Automate your Cultural Awareness! Great Interview with RoundPegg COO

I consider myself so lucky in this hobby to learn about really cool stuff being done in the HR space, and RoundPegg is doing something really novel! So below is my interview with Brent Daily – COO and Co-Founder of RoundPegg

Brent – first of all, tell us a bit about yourself!

Five years ago I failed for the first time in my career.  That wasn’t fun.  It was painful for my former employer, my family and me. Failing was the impetus needed to push me into building the company for which I wanted to work.  

Over the years I’ve paid the bills in a variety of ways, bartending, advertising, sailing, product management, marketing and consulting.  And while RoundPegg is the first company I’ve helped to co-founded, I’ve worked to carve myself out of the org chart as fast as possible in all of my previous endeavors.  

RoundPegg is based in Boulder, CO, and prior to having two little kids I could usually be found riding my bike somewhere in the mountains when I wasn’t working.

What made you get involved in trying to develop a HR service?
People. They are the most important part of any knowledge business and yet executives are often too quick to rely on antiquated management philosophies to drive performance.
As both a culture and baseball analytics nerd, I wanted to bring a different approach that combined psychology and analytics. Fortunately, I met Natalie Baumgartner and Tim Wolters who were experts in both, respectively.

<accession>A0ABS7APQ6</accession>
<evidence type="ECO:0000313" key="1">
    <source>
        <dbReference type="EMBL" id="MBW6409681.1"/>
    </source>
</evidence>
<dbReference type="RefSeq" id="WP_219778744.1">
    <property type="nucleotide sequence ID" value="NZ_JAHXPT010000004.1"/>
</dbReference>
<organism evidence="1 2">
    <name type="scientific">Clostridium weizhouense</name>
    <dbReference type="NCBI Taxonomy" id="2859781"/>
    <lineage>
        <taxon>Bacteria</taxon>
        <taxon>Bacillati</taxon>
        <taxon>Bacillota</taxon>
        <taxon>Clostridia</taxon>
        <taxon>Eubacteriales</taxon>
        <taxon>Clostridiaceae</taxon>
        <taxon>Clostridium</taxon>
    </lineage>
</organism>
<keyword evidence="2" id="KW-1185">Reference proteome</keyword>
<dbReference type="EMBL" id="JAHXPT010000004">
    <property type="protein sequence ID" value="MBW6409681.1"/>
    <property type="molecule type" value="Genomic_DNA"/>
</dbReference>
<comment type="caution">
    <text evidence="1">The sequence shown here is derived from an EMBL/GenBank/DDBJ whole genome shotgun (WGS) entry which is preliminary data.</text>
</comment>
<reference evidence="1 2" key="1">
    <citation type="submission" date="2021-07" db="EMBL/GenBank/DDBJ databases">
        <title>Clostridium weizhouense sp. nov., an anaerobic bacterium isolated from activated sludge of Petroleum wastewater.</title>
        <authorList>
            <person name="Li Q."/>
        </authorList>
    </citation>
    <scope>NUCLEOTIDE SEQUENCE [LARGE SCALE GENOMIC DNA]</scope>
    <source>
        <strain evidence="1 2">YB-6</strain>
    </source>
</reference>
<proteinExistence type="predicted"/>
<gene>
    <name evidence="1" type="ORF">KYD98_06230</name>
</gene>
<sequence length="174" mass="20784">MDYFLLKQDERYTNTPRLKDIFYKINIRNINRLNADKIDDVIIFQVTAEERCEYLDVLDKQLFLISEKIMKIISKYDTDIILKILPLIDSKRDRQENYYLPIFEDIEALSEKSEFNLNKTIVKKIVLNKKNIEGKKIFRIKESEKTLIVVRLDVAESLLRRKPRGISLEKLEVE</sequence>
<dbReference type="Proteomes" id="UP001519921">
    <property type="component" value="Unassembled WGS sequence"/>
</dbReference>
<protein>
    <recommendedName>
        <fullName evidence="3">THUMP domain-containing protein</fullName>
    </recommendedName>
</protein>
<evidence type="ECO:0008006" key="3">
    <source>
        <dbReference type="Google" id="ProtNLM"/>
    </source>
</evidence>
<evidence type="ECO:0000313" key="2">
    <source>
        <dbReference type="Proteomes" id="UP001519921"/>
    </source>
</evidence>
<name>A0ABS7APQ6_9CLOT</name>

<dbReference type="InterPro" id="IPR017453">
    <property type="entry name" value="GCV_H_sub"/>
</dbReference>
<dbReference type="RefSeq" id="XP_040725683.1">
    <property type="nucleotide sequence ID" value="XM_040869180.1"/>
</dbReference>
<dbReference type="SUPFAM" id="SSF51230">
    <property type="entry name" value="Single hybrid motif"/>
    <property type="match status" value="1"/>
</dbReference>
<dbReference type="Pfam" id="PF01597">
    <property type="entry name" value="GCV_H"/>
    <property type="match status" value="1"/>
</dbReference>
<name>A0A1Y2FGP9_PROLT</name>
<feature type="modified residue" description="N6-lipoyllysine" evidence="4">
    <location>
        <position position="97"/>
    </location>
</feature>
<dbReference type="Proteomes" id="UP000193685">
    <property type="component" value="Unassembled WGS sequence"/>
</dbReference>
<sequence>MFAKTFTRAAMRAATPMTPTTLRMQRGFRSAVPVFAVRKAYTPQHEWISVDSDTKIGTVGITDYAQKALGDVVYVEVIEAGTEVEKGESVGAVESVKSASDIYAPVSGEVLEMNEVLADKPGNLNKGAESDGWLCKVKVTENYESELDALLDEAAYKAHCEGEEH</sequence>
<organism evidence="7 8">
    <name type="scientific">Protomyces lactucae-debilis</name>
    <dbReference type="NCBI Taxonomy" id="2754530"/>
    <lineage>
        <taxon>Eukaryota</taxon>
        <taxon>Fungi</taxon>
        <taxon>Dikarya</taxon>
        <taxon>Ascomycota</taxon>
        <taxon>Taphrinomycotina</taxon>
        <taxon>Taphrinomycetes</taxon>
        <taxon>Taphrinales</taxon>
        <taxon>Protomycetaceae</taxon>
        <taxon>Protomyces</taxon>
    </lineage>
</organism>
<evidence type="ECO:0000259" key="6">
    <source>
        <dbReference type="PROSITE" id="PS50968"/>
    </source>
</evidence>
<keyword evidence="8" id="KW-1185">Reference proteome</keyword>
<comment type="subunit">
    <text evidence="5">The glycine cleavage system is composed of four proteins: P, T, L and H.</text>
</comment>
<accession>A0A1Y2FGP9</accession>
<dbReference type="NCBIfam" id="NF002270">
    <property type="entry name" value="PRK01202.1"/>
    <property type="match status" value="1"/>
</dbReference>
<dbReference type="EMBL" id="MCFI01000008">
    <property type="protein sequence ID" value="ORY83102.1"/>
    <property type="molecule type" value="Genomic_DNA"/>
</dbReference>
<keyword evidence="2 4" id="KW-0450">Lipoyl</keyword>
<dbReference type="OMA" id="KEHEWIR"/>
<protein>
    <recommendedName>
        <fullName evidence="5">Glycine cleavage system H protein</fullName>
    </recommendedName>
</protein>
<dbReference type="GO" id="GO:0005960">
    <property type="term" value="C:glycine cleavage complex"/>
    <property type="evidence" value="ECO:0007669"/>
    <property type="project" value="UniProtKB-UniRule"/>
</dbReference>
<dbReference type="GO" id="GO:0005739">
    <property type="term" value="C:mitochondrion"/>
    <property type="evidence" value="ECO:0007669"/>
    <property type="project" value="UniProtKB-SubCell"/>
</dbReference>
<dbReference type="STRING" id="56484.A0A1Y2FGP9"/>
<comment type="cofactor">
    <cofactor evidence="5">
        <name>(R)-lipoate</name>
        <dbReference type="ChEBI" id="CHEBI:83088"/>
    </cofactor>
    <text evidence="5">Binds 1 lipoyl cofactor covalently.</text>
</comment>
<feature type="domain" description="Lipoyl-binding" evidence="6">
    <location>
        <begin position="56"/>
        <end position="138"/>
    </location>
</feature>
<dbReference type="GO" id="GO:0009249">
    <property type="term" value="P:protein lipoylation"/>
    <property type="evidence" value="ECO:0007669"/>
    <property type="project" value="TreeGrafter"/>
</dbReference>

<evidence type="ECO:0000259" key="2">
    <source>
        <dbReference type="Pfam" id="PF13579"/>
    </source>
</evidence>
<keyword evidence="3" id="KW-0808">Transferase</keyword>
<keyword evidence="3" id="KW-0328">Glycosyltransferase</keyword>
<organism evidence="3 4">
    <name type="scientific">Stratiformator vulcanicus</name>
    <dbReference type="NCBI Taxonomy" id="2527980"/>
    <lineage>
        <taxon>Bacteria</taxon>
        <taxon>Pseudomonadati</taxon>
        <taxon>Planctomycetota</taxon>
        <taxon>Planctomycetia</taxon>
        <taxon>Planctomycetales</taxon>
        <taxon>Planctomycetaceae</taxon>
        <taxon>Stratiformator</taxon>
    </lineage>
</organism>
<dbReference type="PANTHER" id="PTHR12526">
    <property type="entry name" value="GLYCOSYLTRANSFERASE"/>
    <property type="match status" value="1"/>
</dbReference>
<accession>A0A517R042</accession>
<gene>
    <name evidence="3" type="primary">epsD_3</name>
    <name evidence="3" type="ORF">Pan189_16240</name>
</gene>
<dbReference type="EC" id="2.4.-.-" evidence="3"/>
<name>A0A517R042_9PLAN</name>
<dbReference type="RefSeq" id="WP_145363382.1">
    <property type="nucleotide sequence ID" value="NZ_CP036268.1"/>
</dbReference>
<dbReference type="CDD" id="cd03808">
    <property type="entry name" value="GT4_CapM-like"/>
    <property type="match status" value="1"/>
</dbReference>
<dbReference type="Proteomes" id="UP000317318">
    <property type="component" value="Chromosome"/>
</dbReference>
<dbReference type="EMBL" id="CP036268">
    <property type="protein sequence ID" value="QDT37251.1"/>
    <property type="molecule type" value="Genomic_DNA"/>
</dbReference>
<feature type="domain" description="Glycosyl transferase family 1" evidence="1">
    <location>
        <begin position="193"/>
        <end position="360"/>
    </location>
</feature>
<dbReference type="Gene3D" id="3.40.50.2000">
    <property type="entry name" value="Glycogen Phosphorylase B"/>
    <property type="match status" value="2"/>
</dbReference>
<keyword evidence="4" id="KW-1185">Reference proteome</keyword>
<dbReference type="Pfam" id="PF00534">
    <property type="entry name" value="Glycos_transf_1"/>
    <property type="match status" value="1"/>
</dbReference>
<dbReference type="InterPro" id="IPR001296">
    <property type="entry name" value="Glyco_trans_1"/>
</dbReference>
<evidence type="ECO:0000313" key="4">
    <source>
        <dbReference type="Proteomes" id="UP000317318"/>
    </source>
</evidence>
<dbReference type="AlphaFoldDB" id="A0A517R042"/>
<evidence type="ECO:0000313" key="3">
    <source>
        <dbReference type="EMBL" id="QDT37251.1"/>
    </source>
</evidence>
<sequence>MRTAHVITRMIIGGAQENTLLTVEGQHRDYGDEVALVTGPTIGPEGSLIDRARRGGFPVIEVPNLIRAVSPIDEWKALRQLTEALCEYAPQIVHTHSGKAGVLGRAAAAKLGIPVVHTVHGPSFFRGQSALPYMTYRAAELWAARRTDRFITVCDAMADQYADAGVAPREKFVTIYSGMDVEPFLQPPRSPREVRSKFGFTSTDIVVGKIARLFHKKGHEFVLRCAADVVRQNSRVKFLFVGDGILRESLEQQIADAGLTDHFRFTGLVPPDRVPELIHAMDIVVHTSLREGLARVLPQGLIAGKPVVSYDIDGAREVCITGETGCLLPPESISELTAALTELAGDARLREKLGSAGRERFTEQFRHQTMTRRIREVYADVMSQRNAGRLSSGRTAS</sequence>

There is no harder problem to solve than how best to get people to work together. It’s a fun challenge, but one that has always felt squishy. There needed to be a way to quantify it and proactively drive it so culture would warrant air time in the board meetings instead of just in the pages of the trendy business magazines.
HR controls the biggest lever businesses have to drive the bottom line. It’s an immense responsibility and we wanted to create something that could make that both possible and simple.

What is the elevator speech on RoundPegg?
RoundPegg allows companies to manage culture via social software applications that ensure employees are hired, developed and engaged in alignment with the unique company culture.

So let’s dig a bit into the details! There are a ton of cultural models out there – tell us about yours. What makes yours better?
There isn’t much that is the same as the other models. We think that makes our solution better, but we’re biased.
RoundPegg is not just a diagnostic tool but also a suite of applications that provide specific approaches to manage culture depending on your company’s values.
Measuring Culture
RoundPegg is not prescriptive. There is no such thing as a good or bad culture at the macro level (note: there are good or bad cultures for us individually).